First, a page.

With the exception of some of America’s prisoners in World War Two, it may be that never in the history of warfare have POWs been treated so well as we were in North Vietnam. Prisoners held by the Viet Cong in South Vietnam were another story; I won’t speak to that because I wasn’t there.
Although I suffered painful physical punishment, which some call torture, I’ve always had a hard time calling what the North Vietnamese did to me torture. It was a bad experience, but it could have been much worse.
Although we successfully established communication at each prison camp, it was not perfect or consistent. Many POWs later talked about how we were always able to communicate despite the North Vietnamese Army’s efforts to stop us, presumably because of the “great leadership” we had. On the contrary. The NVA leadership proved they could shut down our communications whenever they wanted, which they did after the escape attempt. Some key personnel did not communicate for two months.
It was clear to me that many Naval Academy graduates and senior officers did whatever it took to please their bosses. Such sycophants taught me one of the most important lessons I learned from my Vietnam experience: there will always be people who pursue power by ingratiating themselves to those in power without pausing to assess the goals of those leaders. I came to understand this as a POW, but I have witnessed it in all institutions since: corporations, bureaucracies, schools, churches, you name it.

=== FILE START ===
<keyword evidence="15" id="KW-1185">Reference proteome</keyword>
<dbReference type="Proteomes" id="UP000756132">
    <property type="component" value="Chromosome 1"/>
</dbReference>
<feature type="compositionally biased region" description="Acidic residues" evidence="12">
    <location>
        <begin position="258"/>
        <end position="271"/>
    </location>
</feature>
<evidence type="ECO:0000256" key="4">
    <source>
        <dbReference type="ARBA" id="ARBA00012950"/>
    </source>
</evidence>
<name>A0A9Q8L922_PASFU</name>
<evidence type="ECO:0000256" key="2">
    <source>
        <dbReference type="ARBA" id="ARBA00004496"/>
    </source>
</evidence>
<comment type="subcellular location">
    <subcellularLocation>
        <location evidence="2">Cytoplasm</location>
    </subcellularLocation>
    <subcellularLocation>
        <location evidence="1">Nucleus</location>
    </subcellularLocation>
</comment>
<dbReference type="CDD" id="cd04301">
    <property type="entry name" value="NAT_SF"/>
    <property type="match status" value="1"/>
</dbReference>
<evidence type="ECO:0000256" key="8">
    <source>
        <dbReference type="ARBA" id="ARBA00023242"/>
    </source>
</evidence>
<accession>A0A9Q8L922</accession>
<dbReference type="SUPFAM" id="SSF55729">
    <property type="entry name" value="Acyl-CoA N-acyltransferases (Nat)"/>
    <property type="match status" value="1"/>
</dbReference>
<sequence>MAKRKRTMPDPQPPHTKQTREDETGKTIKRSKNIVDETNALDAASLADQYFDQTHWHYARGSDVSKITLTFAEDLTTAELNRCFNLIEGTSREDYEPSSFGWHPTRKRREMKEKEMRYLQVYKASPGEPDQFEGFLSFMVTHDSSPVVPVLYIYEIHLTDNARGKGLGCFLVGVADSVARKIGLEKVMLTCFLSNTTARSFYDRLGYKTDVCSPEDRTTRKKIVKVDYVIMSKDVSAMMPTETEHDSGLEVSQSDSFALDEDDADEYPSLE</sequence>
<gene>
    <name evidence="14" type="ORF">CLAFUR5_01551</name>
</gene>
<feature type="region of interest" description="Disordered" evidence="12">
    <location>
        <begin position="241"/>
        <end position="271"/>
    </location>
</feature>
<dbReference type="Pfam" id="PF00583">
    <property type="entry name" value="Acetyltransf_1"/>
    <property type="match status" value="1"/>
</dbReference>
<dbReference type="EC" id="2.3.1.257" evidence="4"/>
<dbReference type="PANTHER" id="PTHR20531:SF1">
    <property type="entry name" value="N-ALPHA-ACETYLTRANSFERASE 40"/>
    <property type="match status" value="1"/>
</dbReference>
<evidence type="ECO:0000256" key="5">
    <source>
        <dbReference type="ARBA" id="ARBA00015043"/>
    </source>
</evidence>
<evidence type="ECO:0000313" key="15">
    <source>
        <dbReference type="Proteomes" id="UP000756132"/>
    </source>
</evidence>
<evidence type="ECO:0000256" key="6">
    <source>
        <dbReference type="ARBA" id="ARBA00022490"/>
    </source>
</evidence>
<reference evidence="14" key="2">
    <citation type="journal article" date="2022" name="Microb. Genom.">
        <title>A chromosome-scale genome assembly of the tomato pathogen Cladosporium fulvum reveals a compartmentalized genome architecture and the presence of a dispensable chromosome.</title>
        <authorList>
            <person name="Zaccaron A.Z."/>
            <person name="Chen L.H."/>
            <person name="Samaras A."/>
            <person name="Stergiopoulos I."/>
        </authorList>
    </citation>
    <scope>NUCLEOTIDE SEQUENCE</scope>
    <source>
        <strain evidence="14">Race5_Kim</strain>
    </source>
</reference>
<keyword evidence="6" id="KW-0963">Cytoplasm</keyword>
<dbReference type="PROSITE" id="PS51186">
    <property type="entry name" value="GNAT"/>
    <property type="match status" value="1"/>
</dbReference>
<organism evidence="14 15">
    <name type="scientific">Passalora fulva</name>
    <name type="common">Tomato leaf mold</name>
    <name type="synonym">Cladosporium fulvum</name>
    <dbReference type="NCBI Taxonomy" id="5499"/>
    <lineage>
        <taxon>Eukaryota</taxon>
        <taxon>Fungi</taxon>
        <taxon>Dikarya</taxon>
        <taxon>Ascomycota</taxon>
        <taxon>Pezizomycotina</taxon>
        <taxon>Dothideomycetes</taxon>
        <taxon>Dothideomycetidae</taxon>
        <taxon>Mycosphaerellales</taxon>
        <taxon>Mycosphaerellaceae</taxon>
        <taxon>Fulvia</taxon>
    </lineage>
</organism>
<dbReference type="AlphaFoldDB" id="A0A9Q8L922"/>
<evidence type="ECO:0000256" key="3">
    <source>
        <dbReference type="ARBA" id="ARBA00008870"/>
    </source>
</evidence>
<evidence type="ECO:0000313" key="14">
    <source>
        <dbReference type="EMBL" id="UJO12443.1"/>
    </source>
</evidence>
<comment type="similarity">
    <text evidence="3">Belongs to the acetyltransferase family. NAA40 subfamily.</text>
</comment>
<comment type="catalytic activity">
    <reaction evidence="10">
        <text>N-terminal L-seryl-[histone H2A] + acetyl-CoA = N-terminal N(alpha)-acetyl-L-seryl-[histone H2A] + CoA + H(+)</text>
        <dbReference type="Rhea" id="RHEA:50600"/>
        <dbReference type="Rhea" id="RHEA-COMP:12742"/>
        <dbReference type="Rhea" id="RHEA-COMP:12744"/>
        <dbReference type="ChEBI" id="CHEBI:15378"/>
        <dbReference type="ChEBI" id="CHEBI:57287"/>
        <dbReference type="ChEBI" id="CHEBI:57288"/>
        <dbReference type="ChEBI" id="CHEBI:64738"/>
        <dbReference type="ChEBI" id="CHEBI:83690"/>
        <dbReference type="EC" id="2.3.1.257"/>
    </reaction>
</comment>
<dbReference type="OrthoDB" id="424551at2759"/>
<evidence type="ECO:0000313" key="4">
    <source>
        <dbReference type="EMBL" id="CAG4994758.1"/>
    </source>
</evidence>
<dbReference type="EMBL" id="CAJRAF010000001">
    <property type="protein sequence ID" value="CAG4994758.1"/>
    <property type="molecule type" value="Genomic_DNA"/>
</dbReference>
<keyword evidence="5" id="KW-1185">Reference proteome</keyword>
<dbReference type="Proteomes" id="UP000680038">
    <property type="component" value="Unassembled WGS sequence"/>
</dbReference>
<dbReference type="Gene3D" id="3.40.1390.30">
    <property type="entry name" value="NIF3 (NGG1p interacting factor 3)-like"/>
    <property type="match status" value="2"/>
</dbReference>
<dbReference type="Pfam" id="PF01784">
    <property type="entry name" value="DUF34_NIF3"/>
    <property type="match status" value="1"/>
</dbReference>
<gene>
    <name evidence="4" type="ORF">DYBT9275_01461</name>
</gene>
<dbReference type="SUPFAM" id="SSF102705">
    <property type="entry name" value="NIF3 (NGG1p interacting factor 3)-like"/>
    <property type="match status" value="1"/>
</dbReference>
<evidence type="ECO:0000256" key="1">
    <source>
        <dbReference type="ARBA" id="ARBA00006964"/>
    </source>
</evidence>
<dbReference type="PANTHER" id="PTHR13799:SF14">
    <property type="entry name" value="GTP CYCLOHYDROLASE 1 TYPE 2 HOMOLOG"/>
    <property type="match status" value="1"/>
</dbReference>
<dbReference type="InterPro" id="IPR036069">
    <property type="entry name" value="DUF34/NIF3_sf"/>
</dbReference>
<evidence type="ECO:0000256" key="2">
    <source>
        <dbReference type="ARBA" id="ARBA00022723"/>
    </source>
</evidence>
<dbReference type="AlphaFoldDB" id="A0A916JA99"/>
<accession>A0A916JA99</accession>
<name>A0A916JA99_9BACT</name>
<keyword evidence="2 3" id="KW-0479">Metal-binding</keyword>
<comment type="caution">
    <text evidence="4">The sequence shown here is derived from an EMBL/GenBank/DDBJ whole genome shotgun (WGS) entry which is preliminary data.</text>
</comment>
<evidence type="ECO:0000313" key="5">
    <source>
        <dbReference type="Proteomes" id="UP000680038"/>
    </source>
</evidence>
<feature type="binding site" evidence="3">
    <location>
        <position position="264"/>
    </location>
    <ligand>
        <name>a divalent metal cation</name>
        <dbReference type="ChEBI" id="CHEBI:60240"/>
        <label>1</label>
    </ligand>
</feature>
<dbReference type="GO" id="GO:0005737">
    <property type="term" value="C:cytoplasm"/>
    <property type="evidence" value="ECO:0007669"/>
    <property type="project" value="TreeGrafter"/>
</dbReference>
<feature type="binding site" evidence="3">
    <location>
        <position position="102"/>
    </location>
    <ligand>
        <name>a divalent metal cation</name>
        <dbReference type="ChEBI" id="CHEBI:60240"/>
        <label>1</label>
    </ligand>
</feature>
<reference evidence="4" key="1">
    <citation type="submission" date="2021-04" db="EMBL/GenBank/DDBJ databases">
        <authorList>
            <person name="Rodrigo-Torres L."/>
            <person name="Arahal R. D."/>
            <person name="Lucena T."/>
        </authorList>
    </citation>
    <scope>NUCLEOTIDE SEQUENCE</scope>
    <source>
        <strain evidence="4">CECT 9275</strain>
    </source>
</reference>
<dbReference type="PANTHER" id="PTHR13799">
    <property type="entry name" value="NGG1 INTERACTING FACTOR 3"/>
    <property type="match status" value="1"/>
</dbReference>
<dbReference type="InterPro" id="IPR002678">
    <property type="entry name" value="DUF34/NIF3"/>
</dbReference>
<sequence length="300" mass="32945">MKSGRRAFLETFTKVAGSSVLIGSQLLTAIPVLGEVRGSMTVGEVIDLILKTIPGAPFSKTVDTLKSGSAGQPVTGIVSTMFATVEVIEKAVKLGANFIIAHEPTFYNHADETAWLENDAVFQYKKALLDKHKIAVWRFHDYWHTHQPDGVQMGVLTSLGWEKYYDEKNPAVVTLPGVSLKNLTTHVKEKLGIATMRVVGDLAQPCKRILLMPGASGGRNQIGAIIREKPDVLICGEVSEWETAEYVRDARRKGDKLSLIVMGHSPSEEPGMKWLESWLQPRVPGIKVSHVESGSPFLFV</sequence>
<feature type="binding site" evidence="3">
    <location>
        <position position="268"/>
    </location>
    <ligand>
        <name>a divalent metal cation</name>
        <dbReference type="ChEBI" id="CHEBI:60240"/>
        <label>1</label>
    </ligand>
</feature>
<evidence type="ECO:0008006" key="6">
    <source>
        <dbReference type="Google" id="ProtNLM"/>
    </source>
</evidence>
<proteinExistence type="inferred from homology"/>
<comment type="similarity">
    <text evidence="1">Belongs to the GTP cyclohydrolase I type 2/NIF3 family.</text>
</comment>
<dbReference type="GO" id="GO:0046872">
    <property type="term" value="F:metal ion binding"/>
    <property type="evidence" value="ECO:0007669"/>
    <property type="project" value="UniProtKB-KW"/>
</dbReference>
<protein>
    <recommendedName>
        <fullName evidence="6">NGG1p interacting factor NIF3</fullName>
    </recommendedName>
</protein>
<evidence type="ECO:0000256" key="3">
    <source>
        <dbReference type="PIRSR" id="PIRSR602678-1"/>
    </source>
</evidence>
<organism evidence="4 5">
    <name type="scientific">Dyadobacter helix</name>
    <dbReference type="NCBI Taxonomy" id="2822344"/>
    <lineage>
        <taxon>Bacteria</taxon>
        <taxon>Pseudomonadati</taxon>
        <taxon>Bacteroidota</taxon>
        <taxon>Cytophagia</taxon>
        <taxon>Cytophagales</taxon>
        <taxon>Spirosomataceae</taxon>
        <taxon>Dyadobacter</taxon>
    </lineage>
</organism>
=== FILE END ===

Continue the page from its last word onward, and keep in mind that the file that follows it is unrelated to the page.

My sense is that most pilots had huge egos—me included— which probably drove us to become fighter pilots in the first place. The most hardline of the POWs had the most problems in prison. The North Vietnamese forced them to make the most confessions and visit the most delegations to feed the Vietnamese propaganda machine.
It’s well documented that many American political and military leaders knew we were fighting an unwinnable war but said nothing because they feared jeopardizing their careers. Those same leaders demeaned and discredited the courageous Americans who publicly opposed the Vietnam War, especially big names like Jane Fonda. When Fonda came to visit us in 1972, we were being treated well, just like she said we were.
We went outside several hours a day, ate three meals a day, and received regular letters and packages from home. The barrage of war protests put pressure on the government to end the war. But for them, we would still be over there.
When we came home, POWs who supported the war were encouraged to speak out while those who did not were not encouraged to speak out. That policy continues today, and is one reason we have an inflated view of the importance of funding America’s military might. We primarily receive the viewpoint of those invested in maintaining power.
After the war, I talked to an Army colonel in Tampa, Florida who helped plan the Son Tay Raid. He told me that the American military knew the camp was empty thirty days before the raid, but our leadership weighed the costs and benefits of going through with it anyway, and the benefits won. They knew they would re- cover no prisoners. Such was the American need to keep its own propaganda machine running.